Wednesday, January 30, 2013

Lesson Management: Lockstep or Free-For-All?

There is probably a different management style for every tennis club. At the first club I worked at (at first in an admin position; later doing a little of everything), it was a very small club. We had one full time teaching professional and one part time high school student who helped out at our summer camps. So the pro had full say-so on everything from creating lesson plans to ordering toilet paper. 

My current club is much bigger with several teaching pros and several layers of administration. My boss sets the expectations, but we all have a great deal of latitude on court. There are some broad common sense guidelines such as safety, customer service, dress code, punctuality, the usual worker bee stuff. We are expected to become PTR or USPTA certified. We are encouraged to maintain our skills by attending workshops and so forth. Our certifications lead us to general suggestions for lesson plans, skill progressions, the latest trends in tennis instruction, etc. But how we interact with our students and the details of each lesson plan is left to us.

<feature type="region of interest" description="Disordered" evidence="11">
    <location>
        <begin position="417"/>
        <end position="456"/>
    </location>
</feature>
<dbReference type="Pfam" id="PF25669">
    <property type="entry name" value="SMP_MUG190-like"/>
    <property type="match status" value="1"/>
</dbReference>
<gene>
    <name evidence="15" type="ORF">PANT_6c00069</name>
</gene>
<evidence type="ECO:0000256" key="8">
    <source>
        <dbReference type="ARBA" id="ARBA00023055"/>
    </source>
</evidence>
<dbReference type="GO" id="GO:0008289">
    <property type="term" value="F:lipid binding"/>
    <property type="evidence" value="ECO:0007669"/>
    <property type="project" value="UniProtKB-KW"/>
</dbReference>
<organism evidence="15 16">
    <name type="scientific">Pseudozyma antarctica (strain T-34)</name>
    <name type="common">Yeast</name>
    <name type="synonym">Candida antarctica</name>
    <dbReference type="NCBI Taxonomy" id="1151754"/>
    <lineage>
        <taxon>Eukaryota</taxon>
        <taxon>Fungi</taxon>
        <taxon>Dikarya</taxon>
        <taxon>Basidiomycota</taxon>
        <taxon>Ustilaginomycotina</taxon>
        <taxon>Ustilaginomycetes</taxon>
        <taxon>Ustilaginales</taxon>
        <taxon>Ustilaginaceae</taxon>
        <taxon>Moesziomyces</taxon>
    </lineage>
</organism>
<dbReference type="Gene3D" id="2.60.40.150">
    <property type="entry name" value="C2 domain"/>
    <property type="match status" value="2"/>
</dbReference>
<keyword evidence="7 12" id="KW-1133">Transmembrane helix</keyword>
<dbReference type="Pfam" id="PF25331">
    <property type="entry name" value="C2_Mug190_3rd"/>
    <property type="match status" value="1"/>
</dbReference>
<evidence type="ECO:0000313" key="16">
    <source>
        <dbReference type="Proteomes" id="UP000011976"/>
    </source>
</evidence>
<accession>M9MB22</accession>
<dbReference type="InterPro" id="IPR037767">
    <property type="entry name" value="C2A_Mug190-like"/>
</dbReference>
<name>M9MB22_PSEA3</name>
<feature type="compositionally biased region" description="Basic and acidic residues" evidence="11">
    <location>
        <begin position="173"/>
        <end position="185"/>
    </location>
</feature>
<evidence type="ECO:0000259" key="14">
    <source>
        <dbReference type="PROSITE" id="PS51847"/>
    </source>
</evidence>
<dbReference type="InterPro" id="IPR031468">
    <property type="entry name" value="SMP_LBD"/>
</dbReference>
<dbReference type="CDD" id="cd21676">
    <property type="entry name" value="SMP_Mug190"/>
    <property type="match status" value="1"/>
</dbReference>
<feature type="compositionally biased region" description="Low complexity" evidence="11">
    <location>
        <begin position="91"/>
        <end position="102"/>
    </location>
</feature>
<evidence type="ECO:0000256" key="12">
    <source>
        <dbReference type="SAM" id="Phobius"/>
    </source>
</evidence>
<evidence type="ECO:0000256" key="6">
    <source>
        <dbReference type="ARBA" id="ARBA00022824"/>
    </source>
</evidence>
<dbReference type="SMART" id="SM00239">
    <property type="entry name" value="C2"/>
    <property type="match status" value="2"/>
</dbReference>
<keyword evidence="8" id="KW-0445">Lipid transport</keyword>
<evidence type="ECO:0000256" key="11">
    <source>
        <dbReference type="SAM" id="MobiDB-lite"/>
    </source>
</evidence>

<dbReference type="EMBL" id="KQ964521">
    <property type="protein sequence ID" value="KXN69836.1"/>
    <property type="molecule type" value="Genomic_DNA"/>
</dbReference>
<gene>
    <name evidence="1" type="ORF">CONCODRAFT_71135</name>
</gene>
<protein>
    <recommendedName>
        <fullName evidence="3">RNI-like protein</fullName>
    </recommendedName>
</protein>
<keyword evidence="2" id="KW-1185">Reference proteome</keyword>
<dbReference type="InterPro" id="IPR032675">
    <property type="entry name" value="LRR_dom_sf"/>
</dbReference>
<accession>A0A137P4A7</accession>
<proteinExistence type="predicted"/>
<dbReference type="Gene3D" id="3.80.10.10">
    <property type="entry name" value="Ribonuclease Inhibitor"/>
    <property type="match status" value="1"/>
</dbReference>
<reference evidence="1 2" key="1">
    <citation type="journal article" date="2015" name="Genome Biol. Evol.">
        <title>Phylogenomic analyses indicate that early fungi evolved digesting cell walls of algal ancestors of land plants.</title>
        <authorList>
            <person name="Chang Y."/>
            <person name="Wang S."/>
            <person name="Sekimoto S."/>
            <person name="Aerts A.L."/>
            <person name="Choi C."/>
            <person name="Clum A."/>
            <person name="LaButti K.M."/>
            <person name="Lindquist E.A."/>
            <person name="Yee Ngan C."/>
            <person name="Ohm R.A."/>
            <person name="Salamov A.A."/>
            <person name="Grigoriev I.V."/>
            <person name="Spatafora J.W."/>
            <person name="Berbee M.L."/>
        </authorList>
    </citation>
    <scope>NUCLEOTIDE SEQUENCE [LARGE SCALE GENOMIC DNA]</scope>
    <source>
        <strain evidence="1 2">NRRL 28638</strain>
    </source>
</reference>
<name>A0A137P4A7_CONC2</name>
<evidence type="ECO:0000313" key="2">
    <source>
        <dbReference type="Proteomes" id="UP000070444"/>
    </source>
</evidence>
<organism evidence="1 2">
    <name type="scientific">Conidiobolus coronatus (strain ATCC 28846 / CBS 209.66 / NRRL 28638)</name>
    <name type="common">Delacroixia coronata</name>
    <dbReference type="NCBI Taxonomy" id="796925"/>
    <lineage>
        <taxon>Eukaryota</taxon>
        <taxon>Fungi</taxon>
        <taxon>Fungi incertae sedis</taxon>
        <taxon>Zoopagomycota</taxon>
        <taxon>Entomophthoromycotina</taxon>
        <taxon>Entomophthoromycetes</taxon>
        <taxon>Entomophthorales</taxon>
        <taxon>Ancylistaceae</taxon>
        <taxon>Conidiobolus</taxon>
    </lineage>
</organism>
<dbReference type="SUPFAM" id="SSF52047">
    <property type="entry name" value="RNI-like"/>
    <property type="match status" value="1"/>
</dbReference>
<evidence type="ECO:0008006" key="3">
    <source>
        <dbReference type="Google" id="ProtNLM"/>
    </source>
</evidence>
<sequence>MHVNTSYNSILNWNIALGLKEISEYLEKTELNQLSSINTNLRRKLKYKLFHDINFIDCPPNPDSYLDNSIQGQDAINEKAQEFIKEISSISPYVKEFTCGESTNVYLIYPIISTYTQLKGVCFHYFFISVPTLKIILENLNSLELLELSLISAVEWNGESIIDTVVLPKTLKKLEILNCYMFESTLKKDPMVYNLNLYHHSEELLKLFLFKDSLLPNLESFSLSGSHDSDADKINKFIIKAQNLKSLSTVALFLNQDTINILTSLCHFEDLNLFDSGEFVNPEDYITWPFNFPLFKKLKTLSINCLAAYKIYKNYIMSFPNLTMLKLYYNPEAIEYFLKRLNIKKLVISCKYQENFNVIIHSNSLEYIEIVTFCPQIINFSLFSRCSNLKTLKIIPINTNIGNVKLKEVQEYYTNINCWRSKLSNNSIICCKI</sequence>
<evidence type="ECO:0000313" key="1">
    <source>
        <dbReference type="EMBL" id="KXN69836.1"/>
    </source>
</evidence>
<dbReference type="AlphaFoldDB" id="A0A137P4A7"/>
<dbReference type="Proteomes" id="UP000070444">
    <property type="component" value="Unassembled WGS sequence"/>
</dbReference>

I understand some club management goes a little further, expecting all staff to teach in exactly the same way, using the same terminology, lesson plans, swing style/technique, etc. across the board. For example all 8-year-olds will play orange ball or higher. They will use a semi-closed stance with a semi-western grip and a baby C loop on the racquet prep. 

I have never worked in such a regimented environment. I can see the advantages, one big one being your lesson plans are already mapped out for you! I suppose this would be fine assuming the club's teaching style is in sync with those of the pros. My concern with this approach is: what do you do with the students who don't fit the mold? What if the club's curriculum is out of date, such as insisting on a one-handed backhand, or using yellow balls regardless of the age of the student? I suppose the easy answer is to not accept the job in the first place, but in this economy, turning down work is easier said than done.

What is your experience with various tennis club management styles? What works and what doesn't?